A pacemaker is a device that is implanted in individuals to regulate their heartbeat. Typically pacemakers are fitted to rectify heartbeat where the heart rate is slower than normal, mostly for elder citizens but it may also be inserted to correct heart rate that beats faster than normal as well. Using a pacemaker can help extend the survival span as well as improve the quality of life for people with a heart condition.
The device works by conducting electrical impulses to regulate heart beat and its use has helped save the lives of many people who suffer from irregular patterns of heart beat. With new advances in technology, contemporary pacemakers are now devised with MRI compatibility allowing the individual to get MRI scans done without the threat of making the pacemakers malfunction.
Previously those people fitted with artificial pacemakers could not avail this facility as magnetic fields generated by the scanners would make pacemakers malfunction causing abnormal cardiac rhythms for those involved. But now with MRI compliance in place, the devices allow patients to be scanned for cancers, strokes or other conditions with the pacemaker already in place. The new pacemaker is equally suitable for older as well as younger patients who may need to get scanned in the future for their health.
The device with all its features comes at a cost of $11,500 for the patients. It is estimated that about half a million Australians live with a heart condition and out of these a number could benefit from the new technology. Already about 330 patients have been fitted with this device since its availability while another 17,500 patients had conventional pacemakers fitted last year. In the medical community, the aim is to eventually have all pacemakers manufactured as MRI compatible.
For patients likely to suffer from heart failure, a new type of pacemaker that can resynchronise cardiac rhythms can be inserted. The device is suitable for those whose left heart ventricle is prone to generate dangerous internal rhythms. With the insertion of this type of pacemaker, patients can then hope to enjoy a longer survival rate, experience a better quality of life and participate in everyday activities like walking faster, and doing a variety of exercises that can assist in improving overall health.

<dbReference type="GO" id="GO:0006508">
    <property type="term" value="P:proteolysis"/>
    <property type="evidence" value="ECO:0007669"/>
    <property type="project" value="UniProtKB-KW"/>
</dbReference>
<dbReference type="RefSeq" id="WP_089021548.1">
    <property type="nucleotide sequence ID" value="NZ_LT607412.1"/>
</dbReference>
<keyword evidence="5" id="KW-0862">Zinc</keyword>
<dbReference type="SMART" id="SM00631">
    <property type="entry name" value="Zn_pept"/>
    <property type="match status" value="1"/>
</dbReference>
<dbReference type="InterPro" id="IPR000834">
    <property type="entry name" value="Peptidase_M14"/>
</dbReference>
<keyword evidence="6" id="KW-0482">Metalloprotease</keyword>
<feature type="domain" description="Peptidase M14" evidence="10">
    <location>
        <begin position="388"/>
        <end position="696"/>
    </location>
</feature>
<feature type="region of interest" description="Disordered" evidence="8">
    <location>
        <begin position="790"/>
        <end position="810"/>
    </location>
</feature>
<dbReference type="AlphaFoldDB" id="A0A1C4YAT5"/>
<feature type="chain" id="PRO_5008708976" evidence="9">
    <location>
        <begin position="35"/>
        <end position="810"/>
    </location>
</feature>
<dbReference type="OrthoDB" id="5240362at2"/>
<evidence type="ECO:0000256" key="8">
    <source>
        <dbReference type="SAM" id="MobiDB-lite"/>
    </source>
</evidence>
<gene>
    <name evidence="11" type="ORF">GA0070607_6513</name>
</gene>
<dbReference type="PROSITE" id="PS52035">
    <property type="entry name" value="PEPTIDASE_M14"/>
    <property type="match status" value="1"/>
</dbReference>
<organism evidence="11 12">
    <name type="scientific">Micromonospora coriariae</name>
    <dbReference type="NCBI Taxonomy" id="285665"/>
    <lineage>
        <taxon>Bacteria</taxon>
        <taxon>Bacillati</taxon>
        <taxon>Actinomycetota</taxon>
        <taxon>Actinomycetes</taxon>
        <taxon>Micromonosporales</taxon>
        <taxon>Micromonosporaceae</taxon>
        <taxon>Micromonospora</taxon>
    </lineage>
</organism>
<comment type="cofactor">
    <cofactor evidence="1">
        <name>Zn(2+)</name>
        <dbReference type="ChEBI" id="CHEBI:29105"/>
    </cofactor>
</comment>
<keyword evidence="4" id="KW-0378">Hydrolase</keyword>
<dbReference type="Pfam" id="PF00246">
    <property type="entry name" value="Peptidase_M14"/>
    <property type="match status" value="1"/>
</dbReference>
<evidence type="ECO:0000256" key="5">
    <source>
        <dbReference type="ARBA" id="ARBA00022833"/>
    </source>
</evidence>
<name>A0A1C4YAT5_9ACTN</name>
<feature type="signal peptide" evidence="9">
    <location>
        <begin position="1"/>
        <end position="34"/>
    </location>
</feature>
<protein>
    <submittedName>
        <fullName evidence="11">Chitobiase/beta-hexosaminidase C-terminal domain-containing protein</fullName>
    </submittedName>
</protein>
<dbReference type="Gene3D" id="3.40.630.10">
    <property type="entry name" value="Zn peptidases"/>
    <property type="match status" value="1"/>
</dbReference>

The device is an expensive investment and incurs a cost of $30,000 when compared to a conventional pacemaker that can cost up to $10,000.
The high out of pocket costs of devices like pacemakers can somewhat be slashed where patients have access to private health insurance. Typically most insurers cover the cost to 30% by private insurance rebate but even that leaves a large amount to be paid for every pacemaker. Another concern is that private hospitals are charging Australian health funds a lot more for these devices when compared to other locations around the globe.
One example is a particular brand of pacemakers the cost of which comes to about $5,884 when sold in Belgium but the same product costs around $11,780 in Australia.
1) Doctor plan to cut health costs: https://au.news.yahoo.com/thewest/a/22916683/doctor-plan-to-cut-health-costs
2) Patients march to beat of different pacemaker: http://www.smh.com.au/articles/2004/05/20/1085028467075.html?from=storylhs
3) New pacemaker safe for MRI scans: http://www.theaustralian.com.au/news/nation/new-pacemaker-safe-for-mri-scans/story-e6frg6nf-1225913530387
4) What Is It Going To Cost?: http://healthtopics.hcf.com.au/CardiacPacemakersDefibrillators.aspx